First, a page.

ROME/SYDNEY (Reuters) - Cardinal George Pell, under fire for his handling of sexual abuse of children by priests in Australia, on Thursday acknowledged “the evil that was done” and vowed to work with survivors to enact better protection measures.
Pell, who gave four days of evidence via video link to an Australian government commission, made the comments after a nearly two-hour meeting in a Rome hotel with about a dozen Australian survivors who had flown to Rome for the hearings.
Pell, now the Vatican’s treasurer, and the survivors met for nearly four times as long as scheduled. Both the cardinal and a spokesman for the survivors said it was highly emotional.
David Ridsdale, a survivor who alleges that in 1993 Pell tried to bribe him to keep quiet about abuse by Ridsdale’s now jailed priest uncle, said survivors were satisfied that the encounter took place on “a level playing field”.
Pell, who has denied the bribery accusation, told reporters that the goodness of the people of Ballarat, where much of the abuse took place in the 1970s when Pell was a priest there, “was not extinguished by the evil that was done”.
“One suicide is too many, too many ... ,” Pell said. The hearings were attended by Anthony and Chrissie Foster, whose two daughters were raped by the same priest. One of the daughters killed herself.
“I am committed to work with these people from Ballarat,” Pell said.
Pell testified from Rome because he said he could not travel home for health reasons. A crowdfunding campaign in Australia raised the money for the group to travel to Rome to be in the same room with Pell.
Throughout the hearings, Pell’s failure to remember the details of many individual cases angered both abuse victims who travelled to Rome and those who attended in Australia.
At the last, seven-hour hearing, which ended at 4 a.m. in Rome, Pell said he should have done more to stop the sexual abuse of children in the Catholic Church, acknowledging that he had been told of at least one priest “misbehaving” with boys at an Australian school in the 1970s.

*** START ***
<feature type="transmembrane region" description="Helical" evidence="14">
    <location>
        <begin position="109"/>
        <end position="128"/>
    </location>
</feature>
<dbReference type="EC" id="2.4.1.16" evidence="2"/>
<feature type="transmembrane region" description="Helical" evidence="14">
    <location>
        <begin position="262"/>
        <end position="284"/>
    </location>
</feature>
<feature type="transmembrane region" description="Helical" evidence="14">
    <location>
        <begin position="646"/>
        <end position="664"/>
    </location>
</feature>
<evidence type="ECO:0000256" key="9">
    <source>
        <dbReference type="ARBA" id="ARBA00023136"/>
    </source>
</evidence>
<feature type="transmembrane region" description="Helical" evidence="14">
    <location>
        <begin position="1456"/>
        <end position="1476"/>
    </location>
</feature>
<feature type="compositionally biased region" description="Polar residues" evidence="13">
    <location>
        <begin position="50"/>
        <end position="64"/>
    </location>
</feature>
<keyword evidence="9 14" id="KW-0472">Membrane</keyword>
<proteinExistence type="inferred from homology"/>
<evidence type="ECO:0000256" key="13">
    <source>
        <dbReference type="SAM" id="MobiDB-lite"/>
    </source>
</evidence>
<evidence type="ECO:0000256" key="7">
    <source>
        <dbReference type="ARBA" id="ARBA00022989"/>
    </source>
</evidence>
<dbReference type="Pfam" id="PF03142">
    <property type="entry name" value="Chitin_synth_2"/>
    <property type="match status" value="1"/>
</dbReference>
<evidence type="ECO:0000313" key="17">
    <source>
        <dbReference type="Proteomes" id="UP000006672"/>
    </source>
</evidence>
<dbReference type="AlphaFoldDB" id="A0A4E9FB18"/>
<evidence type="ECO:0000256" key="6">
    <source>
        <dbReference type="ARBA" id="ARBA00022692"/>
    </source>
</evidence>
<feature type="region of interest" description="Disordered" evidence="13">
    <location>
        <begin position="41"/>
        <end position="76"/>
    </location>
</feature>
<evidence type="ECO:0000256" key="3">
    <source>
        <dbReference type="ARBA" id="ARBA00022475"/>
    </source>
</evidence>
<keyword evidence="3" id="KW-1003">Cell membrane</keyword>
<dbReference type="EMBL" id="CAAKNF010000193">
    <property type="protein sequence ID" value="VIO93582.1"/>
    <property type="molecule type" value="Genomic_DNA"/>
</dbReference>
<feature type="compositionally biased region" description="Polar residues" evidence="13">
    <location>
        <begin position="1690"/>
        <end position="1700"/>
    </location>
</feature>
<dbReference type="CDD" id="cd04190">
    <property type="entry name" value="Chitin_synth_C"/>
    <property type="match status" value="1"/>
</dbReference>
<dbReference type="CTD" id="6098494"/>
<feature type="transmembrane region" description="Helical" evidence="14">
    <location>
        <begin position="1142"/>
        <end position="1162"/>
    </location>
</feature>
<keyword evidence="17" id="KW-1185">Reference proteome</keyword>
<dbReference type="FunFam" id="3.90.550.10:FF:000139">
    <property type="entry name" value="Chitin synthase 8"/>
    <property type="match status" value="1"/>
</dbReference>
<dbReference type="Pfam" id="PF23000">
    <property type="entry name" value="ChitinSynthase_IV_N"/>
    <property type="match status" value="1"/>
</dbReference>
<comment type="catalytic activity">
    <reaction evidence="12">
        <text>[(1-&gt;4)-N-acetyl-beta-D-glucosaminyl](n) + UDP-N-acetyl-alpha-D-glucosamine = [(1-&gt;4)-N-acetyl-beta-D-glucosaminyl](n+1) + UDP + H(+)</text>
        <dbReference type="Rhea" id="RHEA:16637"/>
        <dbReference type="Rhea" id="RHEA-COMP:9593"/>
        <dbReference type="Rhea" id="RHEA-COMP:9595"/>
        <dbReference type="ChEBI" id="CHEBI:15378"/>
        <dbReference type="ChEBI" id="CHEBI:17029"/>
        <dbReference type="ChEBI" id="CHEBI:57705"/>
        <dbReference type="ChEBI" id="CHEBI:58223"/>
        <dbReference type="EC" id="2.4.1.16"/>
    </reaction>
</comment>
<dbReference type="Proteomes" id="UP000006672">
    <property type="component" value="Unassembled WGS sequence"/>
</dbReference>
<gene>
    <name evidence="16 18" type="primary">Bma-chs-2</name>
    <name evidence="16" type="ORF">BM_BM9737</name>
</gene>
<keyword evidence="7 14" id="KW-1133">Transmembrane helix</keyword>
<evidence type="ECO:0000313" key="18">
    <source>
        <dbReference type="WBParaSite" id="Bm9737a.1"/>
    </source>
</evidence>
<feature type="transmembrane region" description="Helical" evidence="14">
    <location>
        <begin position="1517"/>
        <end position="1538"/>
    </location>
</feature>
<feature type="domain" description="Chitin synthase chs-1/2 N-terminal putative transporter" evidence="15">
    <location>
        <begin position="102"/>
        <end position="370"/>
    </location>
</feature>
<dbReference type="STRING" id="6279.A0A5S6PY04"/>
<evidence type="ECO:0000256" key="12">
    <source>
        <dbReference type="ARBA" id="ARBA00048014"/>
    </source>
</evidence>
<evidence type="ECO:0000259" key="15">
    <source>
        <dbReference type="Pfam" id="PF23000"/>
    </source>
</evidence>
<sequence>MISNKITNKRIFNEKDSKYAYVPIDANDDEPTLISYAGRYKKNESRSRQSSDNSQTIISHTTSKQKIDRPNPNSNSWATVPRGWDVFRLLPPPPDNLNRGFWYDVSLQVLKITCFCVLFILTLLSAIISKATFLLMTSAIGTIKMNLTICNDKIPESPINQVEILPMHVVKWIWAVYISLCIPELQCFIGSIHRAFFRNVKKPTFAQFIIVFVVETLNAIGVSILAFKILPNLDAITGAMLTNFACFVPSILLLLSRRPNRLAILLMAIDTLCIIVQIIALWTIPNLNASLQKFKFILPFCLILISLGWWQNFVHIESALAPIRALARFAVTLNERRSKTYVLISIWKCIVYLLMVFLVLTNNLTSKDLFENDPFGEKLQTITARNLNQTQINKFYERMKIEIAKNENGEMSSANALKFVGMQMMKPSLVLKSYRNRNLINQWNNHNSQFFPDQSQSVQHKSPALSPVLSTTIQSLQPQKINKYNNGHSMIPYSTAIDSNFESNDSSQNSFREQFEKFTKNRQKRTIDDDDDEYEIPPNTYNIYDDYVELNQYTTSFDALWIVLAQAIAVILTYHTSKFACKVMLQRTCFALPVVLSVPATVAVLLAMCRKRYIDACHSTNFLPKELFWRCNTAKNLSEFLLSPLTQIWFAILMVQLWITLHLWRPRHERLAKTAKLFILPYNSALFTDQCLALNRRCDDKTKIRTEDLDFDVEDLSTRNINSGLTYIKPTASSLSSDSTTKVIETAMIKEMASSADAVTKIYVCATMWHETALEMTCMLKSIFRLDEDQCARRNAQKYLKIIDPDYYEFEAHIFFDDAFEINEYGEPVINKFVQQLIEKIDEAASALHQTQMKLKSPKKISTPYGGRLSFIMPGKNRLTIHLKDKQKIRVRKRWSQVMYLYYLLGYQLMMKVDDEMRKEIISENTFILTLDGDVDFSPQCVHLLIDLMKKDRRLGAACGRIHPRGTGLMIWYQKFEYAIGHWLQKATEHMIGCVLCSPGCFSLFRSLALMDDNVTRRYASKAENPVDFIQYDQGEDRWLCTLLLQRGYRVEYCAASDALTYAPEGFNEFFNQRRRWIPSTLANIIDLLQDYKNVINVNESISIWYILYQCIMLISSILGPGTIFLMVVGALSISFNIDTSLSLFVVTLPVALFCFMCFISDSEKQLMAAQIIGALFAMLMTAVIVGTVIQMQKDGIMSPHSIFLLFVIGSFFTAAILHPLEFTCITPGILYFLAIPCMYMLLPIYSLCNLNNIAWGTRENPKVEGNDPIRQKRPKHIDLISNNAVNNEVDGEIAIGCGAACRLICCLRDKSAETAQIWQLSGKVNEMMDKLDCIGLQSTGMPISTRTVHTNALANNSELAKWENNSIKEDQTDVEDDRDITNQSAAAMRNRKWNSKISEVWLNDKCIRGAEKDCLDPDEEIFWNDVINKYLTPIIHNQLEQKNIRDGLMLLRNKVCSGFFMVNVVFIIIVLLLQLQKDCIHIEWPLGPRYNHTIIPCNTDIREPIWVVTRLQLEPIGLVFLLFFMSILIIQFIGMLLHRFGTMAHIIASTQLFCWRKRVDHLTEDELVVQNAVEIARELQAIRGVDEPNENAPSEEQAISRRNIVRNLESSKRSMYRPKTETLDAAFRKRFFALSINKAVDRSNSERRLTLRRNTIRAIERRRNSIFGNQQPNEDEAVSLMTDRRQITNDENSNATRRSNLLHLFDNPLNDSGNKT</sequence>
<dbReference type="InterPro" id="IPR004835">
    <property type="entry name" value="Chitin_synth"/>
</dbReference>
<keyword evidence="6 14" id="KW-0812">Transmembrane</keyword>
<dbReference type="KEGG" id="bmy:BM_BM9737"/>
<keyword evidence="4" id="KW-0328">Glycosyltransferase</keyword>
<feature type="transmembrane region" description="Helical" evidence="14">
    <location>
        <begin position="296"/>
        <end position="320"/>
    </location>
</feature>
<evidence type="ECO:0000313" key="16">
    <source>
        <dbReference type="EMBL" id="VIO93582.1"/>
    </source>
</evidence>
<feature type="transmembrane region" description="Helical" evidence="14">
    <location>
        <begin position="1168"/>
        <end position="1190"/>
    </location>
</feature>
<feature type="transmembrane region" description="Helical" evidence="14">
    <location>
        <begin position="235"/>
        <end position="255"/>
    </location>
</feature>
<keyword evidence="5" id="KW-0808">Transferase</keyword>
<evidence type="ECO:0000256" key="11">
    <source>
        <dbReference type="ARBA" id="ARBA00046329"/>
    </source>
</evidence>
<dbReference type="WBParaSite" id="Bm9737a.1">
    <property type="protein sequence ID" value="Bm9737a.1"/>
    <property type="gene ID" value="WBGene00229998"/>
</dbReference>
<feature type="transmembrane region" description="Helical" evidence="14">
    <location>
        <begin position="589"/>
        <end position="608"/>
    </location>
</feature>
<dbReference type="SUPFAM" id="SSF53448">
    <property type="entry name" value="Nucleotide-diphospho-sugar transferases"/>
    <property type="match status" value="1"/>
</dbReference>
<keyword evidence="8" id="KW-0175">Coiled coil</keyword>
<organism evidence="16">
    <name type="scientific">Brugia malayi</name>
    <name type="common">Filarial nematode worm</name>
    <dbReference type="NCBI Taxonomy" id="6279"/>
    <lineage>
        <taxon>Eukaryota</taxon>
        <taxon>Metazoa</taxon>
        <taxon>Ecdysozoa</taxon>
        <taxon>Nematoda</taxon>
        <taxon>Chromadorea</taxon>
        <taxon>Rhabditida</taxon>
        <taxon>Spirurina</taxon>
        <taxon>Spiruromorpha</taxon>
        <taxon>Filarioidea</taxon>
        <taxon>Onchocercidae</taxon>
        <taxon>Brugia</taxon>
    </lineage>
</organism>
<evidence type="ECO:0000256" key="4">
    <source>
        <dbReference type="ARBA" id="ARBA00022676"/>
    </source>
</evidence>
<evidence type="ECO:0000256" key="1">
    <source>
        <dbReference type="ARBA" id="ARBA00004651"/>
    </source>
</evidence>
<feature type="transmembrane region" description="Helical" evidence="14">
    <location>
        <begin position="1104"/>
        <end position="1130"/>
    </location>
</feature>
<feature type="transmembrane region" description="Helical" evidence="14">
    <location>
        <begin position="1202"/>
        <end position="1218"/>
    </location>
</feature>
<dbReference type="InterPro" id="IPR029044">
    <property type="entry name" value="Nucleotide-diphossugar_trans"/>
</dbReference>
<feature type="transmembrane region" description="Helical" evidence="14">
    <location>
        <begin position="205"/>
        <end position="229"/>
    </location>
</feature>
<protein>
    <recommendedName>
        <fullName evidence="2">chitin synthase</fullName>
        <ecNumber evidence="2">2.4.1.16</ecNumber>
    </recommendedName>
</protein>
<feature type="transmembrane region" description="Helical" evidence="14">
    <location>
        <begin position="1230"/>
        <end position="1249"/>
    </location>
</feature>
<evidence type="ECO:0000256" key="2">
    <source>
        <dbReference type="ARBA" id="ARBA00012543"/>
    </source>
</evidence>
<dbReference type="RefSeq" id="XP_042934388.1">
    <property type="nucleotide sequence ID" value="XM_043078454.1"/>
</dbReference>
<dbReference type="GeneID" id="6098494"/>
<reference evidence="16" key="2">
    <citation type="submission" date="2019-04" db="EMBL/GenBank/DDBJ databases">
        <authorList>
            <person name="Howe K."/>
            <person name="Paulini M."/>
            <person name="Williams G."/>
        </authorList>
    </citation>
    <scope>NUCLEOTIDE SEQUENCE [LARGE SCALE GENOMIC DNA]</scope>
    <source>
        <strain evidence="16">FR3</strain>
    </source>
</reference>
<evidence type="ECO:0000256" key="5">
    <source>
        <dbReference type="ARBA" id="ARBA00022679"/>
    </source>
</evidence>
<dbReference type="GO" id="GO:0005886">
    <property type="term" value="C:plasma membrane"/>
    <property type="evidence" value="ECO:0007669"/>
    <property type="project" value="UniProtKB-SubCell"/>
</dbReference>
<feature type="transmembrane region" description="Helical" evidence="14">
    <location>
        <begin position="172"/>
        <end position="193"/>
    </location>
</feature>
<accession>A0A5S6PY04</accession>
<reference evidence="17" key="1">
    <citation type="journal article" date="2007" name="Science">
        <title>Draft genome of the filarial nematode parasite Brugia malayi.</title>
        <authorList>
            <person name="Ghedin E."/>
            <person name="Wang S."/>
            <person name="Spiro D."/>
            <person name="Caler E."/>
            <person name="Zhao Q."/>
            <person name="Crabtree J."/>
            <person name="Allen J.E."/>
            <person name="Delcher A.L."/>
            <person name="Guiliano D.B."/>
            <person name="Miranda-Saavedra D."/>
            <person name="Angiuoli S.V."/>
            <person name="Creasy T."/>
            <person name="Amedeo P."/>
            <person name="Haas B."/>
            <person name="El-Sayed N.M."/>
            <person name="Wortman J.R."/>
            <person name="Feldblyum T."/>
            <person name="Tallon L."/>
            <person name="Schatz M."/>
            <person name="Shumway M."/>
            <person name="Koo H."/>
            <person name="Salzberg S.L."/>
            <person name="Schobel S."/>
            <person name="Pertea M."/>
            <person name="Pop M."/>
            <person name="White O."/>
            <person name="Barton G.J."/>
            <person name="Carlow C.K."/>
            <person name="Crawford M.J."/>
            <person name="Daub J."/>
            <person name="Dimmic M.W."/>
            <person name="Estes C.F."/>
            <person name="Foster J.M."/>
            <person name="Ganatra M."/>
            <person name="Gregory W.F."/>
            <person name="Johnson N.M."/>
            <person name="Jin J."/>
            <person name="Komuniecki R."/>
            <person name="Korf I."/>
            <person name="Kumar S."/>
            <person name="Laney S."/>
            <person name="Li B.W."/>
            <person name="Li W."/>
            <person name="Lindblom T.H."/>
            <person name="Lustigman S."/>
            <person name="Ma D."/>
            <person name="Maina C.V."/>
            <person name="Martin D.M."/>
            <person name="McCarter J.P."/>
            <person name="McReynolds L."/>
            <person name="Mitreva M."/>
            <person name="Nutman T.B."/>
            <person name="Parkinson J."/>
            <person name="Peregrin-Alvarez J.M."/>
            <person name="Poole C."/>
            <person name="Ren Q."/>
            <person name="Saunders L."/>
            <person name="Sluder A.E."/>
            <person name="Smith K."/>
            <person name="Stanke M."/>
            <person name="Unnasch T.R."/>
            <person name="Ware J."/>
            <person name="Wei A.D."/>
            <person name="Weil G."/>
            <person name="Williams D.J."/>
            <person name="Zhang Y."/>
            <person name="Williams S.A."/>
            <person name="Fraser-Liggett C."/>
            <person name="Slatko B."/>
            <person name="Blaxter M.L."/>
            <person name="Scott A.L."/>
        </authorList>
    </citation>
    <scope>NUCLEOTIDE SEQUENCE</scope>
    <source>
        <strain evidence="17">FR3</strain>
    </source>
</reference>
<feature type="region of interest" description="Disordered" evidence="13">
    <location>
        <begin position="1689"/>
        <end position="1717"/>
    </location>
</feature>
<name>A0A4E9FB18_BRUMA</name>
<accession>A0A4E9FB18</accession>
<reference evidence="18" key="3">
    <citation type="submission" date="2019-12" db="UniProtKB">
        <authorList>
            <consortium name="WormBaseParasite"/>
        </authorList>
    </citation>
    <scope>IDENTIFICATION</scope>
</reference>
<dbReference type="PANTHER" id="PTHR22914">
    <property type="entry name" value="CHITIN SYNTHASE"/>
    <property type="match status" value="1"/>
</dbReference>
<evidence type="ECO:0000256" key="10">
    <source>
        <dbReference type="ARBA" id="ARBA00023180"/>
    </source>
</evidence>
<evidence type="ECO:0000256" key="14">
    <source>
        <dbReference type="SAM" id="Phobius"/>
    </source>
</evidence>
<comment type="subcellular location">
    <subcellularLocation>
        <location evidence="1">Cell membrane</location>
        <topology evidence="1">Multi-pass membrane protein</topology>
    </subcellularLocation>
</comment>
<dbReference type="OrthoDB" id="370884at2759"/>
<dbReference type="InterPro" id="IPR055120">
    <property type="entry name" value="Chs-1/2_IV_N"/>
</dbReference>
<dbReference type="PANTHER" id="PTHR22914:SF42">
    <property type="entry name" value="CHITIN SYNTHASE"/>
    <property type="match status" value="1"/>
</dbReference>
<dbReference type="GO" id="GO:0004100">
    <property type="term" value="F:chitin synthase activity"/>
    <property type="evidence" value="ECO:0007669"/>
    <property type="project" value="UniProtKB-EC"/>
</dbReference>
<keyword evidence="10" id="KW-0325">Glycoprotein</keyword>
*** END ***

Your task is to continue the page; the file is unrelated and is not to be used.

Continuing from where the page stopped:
“With the experience of 40 years later, certainly I would agree that I should have done more,” Pell said.
Given Pell’s high rank at the Vatican, the questioning over cases involving hundreds of children in Australia from the 1960s to the 1990s took on wider implications about the accountability of Church leaders.
There were audible gasps when Pell was asked during an exchange this week about abuse by Ridsdale’s uncle, Gerald Ridsdale -- who was later convicted of 138 offences against 53 victims -- and said: “It’s a sad story and it wasn’t of much interest to me.”
Pell later said he regretted the comment, which was seized upon by victims and the Australian media as evidence of what they said was the Catholic Church’s uncaring attitude.
“I was very confused, I responded poorly ... it was badly expressed,” he said.
Pell told the inquiry that the Church had made “enormous mistakes” and “catastrophic” choices by refusing to believe abused children, shuffling abusive priests from parish to parish and over-relying on counselling of priests to solve the problem.
He said he was deceived and lied to by superiors as a young priest in the 1970s.
The victims have called for a meeting with Pope Francis before they leave for Australia on Friday night.
The abuse crisis broke into the open in 2002, when it was revealed that U.S. bishops in the Boston area moved abusers from parish to parish instead of defrocking them. Similar cover-ups have since been discovered around the world and tens of millions of dollars have been paid in compensation.
Editing by Alison Williams